Nelly Korda moves to world No. 1 with 1st major championship victory
JOHNS CREEK, Ga. (AP) — Nelly Korda powered her way to her first major championship Sunday with a performance worthy of her new status as the No. 1 player in women's golf.
Korda nearly holed out with a 7-wood from 243 yards for a tap-in eagle, and the 22-year-old American seized control by using her length from that graceful swing for another eagle that sent her on her way to victory in KPMG Women's PGA Championship.
She finished with a 15-foot par putt for a 4-under 68, giving her a three-shot victory over Lizette Salas at the Atlanta Athletic Club.
At 19-under 269, she tied the Women's PGA record to par last matched by Inbee Park at Westchester Country Club in 2015.
Korda won for the second straight week on the LPGA Tour — her third this year — and it was enough to become the first American at No. 1 in the women's world ranking since Stacy Lewis in 2014. Jin Young Ko had held the No. 1 spot for nearly two years.
“I put in a lot of work,” Korda said. “To get three wins under my belt and get a major, I don't even have words.”
Her only mistake came when it didn't matter.
Korda seized control with an iron into the par-5 12th for the 8-foot eagle putt, a three-shot swing when Salas — who had to lay up on the hole — hit wedge over the green into a bunker and made bogey.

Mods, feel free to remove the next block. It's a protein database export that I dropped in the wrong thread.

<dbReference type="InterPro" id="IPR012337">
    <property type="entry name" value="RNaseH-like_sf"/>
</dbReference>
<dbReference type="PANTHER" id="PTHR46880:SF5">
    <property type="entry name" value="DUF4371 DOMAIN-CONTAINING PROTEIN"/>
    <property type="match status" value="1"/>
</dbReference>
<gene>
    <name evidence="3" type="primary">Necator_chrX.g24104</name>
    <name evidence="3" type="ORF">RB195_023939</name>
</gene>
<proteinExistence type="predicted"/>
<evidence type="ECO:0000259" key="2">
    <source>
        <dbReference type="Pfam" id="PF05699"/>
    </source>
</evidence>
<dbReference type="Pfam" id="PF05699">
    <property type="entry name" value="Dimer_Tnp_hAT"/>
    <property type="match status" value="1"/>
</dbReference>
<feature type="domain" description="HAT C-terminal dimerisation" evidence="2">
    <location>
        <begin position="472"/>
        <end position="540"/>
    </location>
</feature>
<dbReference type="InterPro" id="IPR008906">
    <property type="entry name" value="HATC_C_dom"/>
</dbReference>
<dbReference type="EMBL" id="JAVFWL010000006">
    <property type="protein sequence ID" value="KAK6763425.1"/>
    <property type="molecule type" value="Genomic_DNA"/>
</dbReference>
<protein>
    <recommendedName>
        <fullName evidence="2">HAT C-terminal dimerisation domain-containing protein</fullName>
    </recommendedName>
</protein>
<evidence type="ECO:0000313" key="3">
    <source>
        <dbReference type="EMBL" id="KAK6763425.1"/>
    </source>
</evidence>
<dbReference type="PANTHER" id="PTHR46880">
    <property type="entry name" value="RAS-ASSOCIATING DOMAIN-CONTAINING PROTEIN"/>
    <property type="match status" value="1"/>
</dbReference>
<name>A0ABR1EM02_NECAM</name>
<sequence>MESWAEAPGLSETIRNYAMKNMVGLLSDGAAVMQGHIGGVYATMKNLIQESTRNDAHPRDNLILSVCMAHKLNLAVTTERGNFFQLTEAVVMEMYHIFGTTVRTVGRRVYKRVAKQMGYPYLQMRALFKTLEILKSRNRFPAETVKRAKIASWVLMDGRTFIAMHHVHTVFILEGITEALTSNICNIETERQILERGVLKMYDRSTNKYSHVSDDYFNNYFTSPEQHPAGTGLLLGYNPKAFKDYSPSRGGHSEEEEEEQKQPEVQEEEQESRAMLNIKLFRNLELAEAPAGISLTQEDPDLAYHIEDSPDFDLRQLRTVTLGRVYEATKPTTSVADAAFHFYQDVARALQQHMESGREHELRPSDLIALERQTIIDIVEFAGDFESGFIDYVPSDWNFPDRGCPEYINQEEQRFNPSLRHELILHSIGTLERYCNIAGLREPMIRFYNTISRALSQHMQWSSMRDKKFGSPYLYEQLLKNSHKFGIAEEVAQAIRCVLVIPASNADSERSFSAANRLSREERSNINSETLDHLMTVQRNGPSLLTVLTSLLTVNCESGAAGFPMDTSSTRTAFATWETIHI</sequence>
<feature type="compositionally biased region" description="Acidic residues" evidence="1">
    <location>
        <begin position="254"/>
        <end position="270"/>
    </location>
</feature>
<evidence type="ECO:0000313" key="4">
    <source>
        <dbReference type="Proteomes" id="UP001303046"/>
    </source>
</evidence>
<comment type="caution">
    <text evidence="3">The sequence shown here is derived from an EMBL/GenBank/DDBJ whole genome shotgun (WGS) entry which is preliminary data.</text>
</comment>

Korda made an 18-foot birdie putt on No. 14 to stretch her lead to five shots with four holes to play. She ended 49 consecutive holes without a bogey by hitting into the water on the par-3 15th for a double bogey.
But she steadied herself with a pair of pars and played it conservatively down the par-5 closing hole over water.
Salas closed with a 71 in her bid to win a first major, and her first LPGA Tour title in seven year.
Korda's older sister, Jessica, was among the first to embrace her on the 18th green as the tears began to below, and before long the newest major champion was doused with champagne.
Jessica Korda finished much earlier — they shared a hug as Nelly was teeing off and Jessica was making the turn — though the older sibling had another reason to celebrate. She easily held down the fourth American spot for the Olympics in Japan.